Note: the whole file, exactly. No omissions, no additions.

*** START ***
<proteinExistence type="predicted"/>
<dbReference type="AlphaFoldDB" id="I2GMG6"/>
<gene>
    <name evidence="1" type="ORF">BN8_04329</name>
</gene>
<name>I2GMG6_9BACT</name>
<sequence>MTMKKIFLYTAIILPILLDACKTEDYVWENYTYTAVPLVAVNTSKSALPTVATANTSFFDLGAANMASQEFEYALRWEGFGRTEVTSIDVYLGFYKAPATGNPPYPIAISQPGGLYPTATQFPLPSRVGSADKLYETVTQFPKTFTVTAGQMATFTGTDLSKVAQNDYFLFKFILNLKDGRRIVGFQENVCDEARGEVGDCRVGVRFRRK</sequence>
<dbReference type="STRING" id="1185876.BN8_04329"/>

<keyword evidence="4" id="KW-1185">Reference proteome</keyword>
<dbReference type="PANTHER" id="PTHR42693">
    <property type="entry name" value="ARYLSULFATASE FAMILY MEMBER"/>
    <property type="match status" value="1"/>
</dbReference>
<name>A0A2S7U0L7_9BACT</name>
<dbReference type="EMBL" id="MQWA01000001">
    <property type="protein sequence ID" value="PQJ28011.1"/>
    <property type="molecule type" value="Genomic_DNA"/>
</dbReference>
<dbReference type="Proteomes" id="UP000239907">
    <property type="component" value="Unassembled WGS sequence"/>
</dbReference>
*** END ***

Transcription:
<proteinExistence type="predicted"/>
<dbReference type="AlphaFoldDB" id="I2GMG6"/>
<gene>
    <name evidence="1" type="ORF">BN8_04329</name>
</gene>
<name>I2GMG6_9BACT</name>
<sequence>MTMKKIFLYTAIILPILLDACKTEDYVWENYTYTAVPLVAVNTSKSALPTVATANTSFFDLGAANMASQEFEYALRWEGFGRTEVTSIDVYLGFYKAPATGNPPYPIAISQPGGLYPTATQFPLPSRVGSADKLYETVTQFPKTFTVTAGQMATFTGTDLSKVAQNDYFLFKFILNLKDGRRIVGFQENVCDEARGEVGDCRVGVRFRRK</sequence>
<dbReference type="STRING" id="1185876.BN8_04329"/>

<keyword evidence="4" id="KW-1185">Reference proteome</keyword>
<dbReference type="PANTHER" id="PTHR42693">
    <property type="entry name" value="ARYLSULFATASE FAMILY MEMBER"/>
    <property type="match status" value="1"/>
</dbReference>
<name>A0A2S7U0L7_9BACT</name>
<dbReference type="EMBL" id="MQWA01000001">
    <property type="protein sequence ID" value="PQJ28011.1"/>
    <property type="molecule type" value="Genomic_DNA"/>
</dbReference>
<dbReference type="Proteomes" id="UP000239907">
    <property type="component" value="Unassembled WGS sequence"/>
</dbReference>